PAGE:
Each carrier in the channel is accelerated to an avg velocity

proportional to the lateral electrical field, i.e., the field

between source and drain: velocity: . E .V L

ds

where the proportionality constant, , is called the mobility

The time required for the carriers to cross the channel is

hence L/, therefore:

Qchannel Cg (VGC Vt ) CoxW . L(VGC Vt )

IDS CoxW (VGC Vt )

L / L / L /

Average channel voltage, Vc = (VS + VD)/2 = VS + VDS/2

therefore VGC =VGS VDS/2, therefore:

W V

ID n Cox (VGS VT DS 2 )VDS

L

or:

W VDS 2

ID n Cox (VGS VT )VDS 2

L

Shahin Nazarian/EE477L/Fall 2012 41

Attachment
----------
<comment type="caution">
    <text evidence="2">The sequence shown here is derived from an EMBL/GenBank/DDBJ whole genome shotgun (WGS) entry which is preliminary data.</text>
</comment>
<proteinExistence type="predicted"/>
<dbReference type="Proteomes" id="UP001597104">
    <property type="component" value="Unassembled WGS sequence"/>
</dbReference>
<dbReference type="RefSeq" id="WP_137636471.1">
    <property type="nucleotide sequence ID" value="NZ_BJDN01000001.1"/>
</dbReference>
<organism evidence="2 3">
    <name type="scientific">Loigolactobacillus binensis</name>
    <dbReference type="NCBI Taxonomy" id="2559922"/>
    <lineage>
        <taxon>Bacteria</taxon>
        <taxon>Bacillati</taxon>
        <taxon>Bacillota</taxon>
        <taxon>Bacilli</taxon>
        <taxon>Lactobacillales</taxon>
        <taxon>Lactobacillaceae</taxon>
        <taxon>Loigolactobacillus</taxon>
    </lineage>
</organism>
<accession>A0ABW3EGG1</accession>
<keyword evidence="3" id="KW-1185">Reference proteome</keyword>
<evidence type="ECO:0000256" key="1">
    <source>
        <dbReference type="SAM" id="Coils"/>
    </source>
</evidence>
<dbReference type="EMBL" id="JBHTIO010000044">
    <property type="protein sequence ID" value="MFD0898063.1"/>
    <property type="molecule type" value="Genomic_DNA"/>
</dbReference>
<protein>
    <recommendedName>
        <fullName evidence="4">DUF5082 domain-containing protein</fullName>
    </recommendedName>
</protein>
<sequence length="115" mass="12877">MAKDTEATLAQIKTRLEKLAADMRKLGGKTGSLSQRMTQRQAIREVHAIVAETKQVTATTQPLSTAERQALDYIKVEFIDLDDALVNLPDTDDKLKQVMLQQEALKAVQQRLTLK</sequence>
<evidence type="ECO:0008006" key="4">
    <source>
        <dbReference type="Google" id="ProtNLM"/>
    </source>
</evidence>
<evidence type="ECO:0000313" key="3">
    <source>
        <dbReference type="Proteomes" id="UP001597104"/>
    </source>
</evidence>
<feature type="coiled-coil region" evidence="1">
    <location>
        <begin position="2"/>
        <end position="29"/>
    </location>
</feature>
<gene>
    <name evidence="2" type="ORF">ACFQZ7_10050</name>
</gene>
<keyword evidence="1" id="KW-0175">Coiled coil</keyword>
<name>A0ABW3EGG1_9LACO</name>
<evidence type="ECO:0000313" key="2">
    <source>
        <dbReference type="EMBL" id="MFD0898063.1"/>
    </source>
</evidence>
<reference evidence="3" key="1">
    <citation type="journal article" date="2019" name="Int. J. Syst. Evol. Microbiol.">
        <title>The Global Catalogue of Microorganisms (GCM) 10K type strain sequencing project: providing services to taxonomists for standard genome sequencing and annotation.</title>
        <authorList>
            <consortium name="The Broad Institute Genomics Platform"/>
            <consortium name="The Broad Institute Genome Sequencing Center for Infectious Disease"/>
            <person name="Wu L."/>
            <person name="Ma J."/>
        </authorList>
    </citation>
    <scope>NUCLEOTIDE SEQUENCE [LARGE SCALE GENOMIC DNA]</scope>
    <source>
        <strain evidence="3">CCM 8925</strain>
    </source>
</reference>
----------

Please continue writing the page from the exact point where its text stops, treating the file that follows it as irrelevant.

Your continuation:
I-V Characteristics (Cont.)

coordinate y

Boundary conditions:

Vc ( y 0) VS 0

Vc ( y L) VDS

Entire channel region between source and drain is

inverted: V V GS T0

VG D VG S VD S VT 0

QI ( y) Cox VGS VCS ( y) VT 0

42

Shahin Nazarian/EE477L/Fall 2012

I-V Characteristics (Cont.)

Electron velocity:

n ( y) n . E( y) n . dVc dy

I D n ( y)QI ( y)W

I Ddy nCoxW (VGS Vc ( y) VT 0 )dVc

We can now integrate equation above along the

channel:

VDS

ID . L W . n . Cox 0

43

Shahin Nazarian/EE477L/Fall 2012

I-V Characteristics Linear Region

Therefore:

n .Cox W

ID 2(VGS VT 0 )VDS VDS2

2 L

The current equation may also be rewritten as:

ID

k' W

2 L

2(VG S VT 0 )VD S VD2S

k (VG S VT 0 )VD S VD2S 2

where parameters k and k are defined as:

W W

k ' n .Cox k k ' n .Cox

L L

44

Shahin Nazarian/EE477L/Fall 2012

Example 3.4

For an n-channel MOS transistor with n=600 cm2/V.s,